Bill Lockyer is a member of the firm Brown Rudnick's Government Law and Strategies team in the Orange County office. His high octane representation of health care, energy, insurance and financial service businesses benefits those caught in the “Bermuda Triangle” of government, law and politics. He is noted for complex conflict resolution.
Bill is a widely admired California politician who has never lost an election. He most recently served as the 32nd State Treasurer of California, elected in 2006 and re-elected in 2010. He also has served as California Attorney General. Prior to that, he served over twenty-five years in the California State Legislature, more than half that time in the State Senate, where, for the last four years of his tenure, he was chosen by his peers to be President Pro Tempore, the most powerful position of the upper legislative house.
Early in his legislative career, Bill wrote the first legislation to provide state funding for emergency oil spill decontamination. Another environmental accomplishment was his 1987 bill to create the Bay Trail, a 500 mile long hiking and bicycle path that circles the San Francisco and San Pablo Bays. Some of his other notable accomplishments include his sponsorship of the State's first "hate crimes" legislation, which later, as Attorney General, he was responsible for enforcing. He is also known for California's 1987 tort reform "napkin deal" where he mediated the conflicting views of numerous stakeholders and interest groups, resulting in sweeping changes in California's civil liability laws (this meeting of the minds was held at a restaurant and Bill scribbled the terms of the "pact" on a cloth napkin, and so ended a political war). Abolishing California’s inventory tax, judicial branch reforms and the “4 hour delivery” law resulted from his efforts.
Bill was elected Attorney General in 1998. The California Department of Justice, for which he was responsible, then consisted of over 5,000 employees, of which 1,200
were attorneys handling a caseload of 100,000 lawsuits. One of his many contributions in his role as Attorney General was to radically restructure and reinvigorate his Department with high tech efficiencies to better support the needs of local law enforcement. During this time, he also steered the Department to new legal activism in the areas of civil rights and anti-trust enforcement and consumer and environmental protection. In 2001, he began the expansion of the state DNA labs to eliminate the backlog of unanalyzed blood samples (over 200,000 samples) leading to “cold-hit” identifications of 20/day rather than 1/year. In response to the California Energy Crisis in the summer of 2000, Bill created an Energy Task Force to investigate alleged price gouging by power companies. This probe led to approximately five billion dollars in settlements by Enron and other energy corporations for “gaming” the State’s deregulated energy market. Bill is considered to by one of the most effective Attorneys General in California history. In 2003 he was chosen as President of the National Association of Attorneys General.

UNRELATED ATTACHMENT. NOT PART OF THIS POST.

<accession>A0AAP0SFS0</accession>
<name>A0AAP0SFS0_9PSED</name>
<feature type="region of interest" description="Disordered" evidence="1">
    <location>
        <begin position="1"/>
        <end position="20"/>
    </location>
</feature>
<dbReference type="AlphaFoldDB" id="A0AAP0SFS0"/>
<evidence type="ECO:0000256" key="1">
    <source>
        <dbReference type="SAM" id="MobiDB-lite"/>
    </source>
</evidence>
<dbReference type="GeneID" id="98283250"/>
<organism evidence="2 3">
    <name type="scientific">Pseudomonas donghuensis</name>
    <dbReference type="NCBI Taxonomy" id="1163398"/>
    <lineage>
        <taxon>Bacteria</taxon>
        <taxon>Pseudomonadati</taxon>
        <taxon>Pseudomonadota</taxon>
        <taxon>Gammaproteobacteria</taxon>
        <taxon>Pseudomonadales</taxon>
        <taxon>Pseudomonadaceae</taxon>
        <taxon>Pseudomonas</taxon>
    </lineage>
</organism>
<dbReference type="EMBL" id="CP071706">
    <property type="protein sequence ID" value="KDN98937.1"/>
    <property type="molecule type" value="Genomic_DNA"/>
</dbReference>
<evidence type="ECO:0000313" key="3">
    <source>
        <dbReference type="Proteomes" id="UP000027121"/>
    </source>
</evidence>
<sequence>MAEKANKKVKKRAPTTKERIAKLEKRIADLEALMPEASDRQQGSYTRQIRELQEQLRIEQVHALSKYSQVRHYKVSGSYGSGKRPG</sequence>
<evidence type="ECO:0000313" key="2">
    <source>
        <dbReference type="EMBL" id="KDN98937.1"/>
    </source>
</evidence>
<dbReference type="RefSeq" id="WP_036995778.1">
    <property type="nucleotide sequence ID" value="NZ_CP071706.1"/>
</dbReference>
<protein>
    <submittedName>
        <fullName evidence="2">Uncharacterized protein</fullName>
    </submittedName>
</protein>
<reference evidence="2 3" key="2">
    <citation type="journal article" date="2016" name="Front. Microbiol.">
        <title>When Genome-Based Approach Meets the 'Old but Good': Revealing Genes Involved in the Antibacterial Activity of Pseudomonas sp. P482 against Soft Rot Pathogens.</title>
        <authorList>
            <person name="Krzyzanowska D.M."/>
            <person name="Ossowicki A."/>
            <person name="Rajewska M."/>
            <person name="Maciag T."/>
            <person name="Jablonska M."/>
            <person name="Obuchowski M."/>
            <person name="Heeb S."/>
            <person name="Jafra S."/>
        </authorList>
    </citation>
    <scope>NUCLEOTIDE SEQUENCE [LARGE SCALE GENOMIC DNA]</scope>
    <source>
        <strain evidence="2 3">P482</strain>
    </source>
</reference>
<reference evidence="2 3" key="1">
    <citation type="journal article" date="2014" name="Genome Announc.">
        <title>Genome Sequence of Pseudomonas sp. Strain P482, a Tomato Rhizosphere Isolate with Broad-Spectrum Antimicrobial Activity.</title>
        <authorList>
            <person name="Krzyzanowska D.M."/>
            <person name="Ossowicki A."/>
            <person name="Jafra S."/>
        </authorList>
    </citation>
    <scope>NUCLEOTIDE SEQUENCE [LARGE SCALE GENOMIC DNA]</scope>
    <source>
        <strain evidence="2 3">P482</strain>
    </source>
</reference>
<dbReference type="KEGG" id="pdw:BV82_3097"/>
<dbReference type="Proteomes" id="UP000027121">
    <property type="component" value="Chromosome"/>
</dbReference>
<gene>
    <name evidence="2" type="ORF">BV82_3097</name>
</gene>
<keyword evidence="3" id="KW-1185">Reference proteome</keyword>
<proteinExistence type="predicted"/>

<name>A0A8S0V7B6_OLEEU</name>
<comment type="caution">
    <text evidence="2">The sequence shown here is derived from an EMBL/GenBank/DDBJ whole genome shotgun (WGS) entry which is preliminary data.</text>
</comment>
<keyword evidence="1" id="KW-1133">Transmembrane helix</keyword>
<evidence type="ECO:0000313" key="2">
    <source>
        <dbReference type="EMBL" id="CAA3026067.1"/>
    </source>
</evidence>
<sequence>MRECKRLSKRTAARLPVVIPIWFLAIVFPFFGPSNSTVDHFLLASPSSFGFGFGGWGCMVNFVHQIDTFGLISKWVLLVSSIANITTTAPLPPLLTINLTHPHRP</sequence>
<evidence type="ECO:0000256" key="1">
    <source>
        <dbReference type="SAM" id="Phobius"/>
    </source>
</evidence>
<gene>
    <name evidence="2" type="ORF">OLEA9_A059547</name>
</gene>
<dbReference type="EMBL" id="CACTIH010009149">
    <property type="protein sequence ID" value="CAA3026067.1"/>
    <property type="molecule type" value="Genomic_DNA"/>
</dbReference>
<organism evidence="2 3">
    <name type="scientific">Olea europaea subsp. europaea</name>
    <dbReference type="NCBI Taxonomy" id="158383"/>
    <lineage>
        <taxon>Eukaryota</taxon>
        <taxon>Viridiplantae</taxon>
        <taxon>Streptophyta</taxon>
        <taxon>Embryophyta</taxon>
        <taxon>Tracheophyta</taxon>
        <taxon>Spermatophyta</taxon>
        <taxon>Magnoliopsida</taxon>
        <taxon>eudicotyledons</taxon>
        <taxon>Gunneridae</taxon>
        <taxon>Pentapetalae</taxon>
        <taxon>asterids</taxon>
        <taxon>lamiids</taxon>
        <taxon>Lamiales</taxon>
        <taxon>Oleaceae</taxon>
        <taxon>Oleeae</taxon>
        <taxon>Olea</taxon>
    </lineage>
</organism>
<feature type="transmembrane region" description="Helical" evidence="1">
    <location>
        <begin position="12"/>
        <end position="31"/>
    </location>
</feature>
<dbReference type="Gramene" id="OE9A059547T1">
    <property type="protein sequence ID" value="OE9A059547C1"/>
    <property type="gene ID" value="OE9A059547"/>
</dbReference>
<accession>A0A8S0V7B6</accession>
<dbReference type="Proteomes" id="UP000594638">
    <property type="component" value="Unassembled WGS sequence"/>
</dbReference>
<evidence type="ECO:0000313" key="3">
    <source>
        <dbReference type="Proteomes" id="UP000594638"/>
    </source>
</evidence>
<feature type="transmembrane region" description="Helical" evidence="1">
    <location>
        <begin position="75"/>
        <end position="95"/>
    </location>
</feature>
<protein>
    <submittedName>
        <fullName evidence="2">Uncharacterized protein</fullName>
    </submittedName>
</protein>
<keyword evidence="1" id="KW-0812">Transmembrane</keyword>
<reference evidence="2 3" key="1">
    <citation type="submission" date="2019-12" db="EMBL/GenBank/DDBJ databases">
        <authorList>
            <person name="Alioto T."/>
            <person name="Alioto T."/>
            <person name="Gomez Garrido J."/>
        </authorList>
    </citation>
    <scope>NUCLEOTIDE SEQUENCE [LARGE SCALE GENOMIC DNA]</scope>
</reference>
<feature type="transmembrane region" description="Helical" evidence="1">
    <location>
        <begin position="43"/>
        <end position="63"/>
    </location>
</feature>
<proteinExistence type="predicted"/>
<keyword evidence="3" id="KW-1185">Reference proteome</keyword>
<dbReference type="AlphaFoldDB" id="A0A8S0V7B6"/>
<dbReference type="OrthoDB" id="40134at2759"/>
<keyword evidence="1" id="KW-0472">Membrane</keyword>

Over the course of eight years as State Treasurer, Bill has managed the State's multi-billion dollar Pooled Money Investment Account (PMIA). During the 2007- 2009, that fund did not lose a penny of principal. Bill also protected taxpayers from high-interest rates by reforming the way credit rating agencies grade bonds issued by states and local governments; led the successful effort to keep corruption out of public pension funds and ensure investment decisions serve workers and taxpayers first and foremost; sold more bonds than any Treasurer in California history to finance critical infrastructure projects; expanded access to health care for Californians who depend on rural clinics by increasing the availability of low-cost loans to build facilities and buy equipment; and helped families cope with rising college costs by expanding ScholarShare, California's "529" college savings program. As State Treasurer, Bill also served on the governing boards of the nation's two largest public pension funds - the California Public Employees' Retirement System and the California State Teachers' Retirement System.